The Spyder RS’s top weighs just 18.3kg, making it 7.6kg lighter than the regular Spyder roof, and 16.5kg lighter than the mainstream Boxster roof, and helps contribute to the car’s 1410kg overall weight, which is, impressively, 5kg less than the 718 Cayman GT4 RS weighs. But weight saving wasn’t the core reason for the complex roof design: The regular Spyder soft-top simply wouldn’t fit.

    What’s under the bonnet?

    This is the reason for the special soft-top: Like the GT4 RS, the Spyder RS is powered by the same glorious 4.0-litre naturally aspirated, dry-sump flat-six used in Porsche’s GT3 road and race cars.

    And, the engine’s different intake system means it’s taller than the less highly tuned 4.0-litre engine that powers the regular Spyder. There was simply no room to package a conventional soft-top between the top of the engine and that long rear deck lid.

    As in the GT4 RS, the Spyder RS makes marginally less power and torque than in the 911 GT3, thanks to the different exhaust and cooling system layouts dictated by its location in the chassis. But it is still a Porsche powerplant for the ages.

    It makes 450Nm at a heady 6250rpm and 368kW at a race-face 8400rpm as it zings to the same dizzying 9000rpm redline as in the 911 GT3. Revs? It loves them.

    And that’s one reason the 718 Spyder RS comes only with a short-ratio version of Porsche’s seven-speed PDK dual-clutch transmission. The transmission’s lightning fast upshifts and razor-sharp rev-matching on downshifts perfectly suit the engine’s hyper-alert character.

    The other reason? The manual transmission used in regular 718s can’t handle the GT3 engine’s power and the torque.

    How does the Porsche Boxster 718 Spyder RS drive?

    The 718 Spyder RS might be pitched as the GT4 RS’s slightly softer sibling, but that doesn’t diminish the car’s intoxicating appeal.

    In fact, the Spyder might be the better all-rounder, as composed on lumpy country roads as it is on super-smooth racetracks. It may have been optimised for the road, but it’s scarcely compromised.

    Through smooth and tractable at low speeds, the 4.0-litre flat-six can feel a little sleepy below 3000rpm, especially when you’re cruising with the transmission in auto mode and want to overtake slower moving traffic (despite the short gearing, 3000rpm in seventh gear equals about 110km/h).

    But a simple flick of the central shifter to the left to put the transmission into manual mode and a press of the Sport button (there is no Sport+ mode) allows you to wake everything up.

    The engine sparkles anywhere above 4000rpm, and that 9000rpm redline gives you a lot of room in which to play with its responsive power delivery. The lightning-fast response of the PDK transmission means it’s easy to keep the engine in its happy place.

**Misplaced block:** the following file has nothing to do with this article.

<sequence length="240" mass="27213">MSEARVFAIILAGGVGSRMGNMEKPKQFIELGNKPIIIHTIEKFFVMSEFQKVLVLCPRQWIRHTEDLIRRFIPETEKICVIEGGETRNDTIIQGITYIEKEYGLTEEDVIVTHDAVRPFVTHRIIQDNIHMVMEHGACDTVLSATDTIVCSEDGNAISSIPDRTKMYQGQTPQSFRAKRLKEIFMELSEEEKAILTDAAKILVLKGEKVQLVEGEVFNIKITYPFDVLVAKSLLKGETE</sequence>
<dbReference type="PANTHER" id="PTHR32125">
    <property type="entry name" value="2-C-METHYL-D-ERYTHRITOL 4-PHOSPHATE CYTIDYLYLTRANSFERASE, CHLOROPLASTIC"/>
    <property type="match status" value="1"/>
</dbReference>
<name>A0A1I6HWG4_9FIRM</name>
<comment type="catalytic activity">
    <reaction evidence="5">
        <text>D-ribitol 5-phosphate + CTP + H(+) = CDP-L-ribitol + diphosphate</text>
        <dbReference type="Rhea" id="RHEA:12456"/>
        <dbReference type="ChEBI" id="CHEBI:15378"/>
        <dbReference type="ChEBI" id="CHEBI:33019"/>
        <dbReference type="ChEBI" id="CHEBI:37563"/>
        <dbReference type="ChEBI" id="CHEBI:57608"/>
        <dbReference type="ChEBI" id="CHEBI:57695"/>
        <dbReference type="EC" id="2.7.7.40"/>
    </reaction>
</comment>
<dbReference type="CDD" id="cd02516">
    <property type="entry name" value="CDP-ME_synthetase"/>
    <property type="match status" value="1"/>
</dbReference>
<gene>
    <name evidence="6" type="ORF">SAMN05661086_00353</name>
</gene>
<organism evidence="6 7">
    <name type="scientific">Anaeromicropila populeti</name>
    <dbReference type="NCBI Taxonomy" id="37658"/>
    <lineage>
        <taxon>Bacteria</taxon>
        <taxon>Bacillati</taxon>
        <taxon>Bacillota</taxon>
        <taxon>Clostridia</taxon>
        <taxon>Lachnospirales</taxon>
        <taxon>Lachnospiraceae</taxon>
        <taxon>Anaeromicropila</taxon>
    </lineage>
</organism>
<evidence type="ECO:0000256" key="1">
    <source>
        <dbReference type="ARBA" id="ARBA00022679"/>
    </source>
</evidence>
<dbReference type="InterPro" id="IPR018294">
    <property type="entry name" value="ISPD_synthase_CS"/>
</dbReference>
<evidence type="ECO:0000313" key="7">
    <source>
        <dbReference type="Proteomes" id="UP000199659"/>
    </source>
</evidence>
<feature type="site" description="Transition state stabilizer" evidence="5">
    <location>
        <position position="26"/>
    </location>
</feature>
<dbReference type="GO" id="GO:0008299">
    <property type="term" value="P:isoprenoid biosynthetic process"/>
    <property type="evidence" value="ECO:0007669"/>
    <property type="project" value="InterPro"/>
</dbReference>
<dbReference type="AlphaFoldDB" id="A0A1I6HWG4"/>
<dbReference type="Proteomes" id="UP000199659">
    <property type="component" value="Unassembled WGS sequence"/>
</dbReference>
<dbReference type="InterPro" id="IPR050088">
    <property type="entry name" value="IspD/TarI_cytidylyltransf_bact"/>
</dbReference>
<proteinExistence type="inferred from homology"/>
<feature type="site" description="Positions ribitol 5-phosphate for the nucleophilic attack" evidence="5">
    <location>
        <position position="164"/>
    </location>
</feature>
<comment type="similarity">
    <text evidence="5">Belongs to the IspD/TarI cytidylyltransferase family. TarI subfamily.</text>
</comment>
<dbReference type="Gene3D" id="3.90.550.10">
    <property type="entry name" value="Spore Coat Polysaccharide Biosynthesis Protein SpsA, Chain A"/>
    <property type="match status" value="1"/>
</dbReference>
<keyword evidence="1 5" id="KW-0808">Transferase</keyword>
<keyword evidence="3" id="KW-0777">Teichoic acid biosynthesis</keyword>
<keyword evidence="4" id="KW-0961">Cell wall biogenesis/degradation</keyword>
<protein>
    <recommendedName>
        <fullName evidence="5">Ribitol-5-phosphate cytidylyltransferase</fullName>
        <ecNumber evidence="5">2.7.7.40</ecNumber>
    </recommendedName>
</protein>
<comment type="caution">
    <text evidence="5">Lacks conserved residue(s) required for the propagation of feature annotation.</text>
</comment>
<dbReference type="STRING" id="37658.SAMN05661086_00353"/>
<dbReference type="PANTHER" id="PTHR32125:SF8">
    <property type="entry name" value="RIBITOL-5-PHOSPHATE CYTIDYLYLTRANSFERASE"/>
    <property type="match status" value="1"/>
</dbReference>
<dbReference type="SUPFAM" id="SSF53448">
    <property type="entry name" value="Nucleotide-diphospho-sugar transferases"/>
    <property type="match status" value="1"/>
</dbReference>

“It fits the car as a driver’s car almost better than any manual,” says Preuninger, a telling comment from the man whose trend-defying 911R paved the way to keeping the traditional manual transmission alive in modern 911s.

    The Spyder RS will sprint to 100km/h in 3.4 seconds, half a second less than it takes the regular Spyder, and hit 200km/h in 10.9 seconds on the way to a top speed of 308km/h. But it’s what it does in the corners that will really make you smile.

    The PDK transmission allows you plunge the Spyder RS deep into corners, left foot braking to make the most of the abundant front-end grip, and to enable you to go to power much quicker than you can in a three-pedal car.

    Despite the softer suspension there’s no noticeable roll, dive, or squat in reaction to inputs from the steering, brake, and throttle, and it has better traction out of bumpy corners than the GT4 RS.

    And then there’s the noise. Few open-top cars, apart from perhaps the Lamborghini Huracan Evo RWD Spider with its glorious naturally-aspirated 5.2-litre V10, can deliver the aural drama of the 718 Spyder RS at full throttle.

    With its air intakes mounted outboard of the roll-over bars, the 4.0-liter engine sounds louder and angrier and edgier that it does in a 911 GT3.

    It’s almost too loud. You won’t want to drone the 718 Spyder RS down the Hume Highway. But that’s not what it was designed to do. No, the 718 Spyder RS is meant for short, roof down sorties along quiet country roads.

    It has the talent to enable you to drive it as hard as you dare when circumstances allow, but the manners to allow you to enjoy the sublime powertrain and chassis even when loafing along at little more than six-tenths.

    What do you get?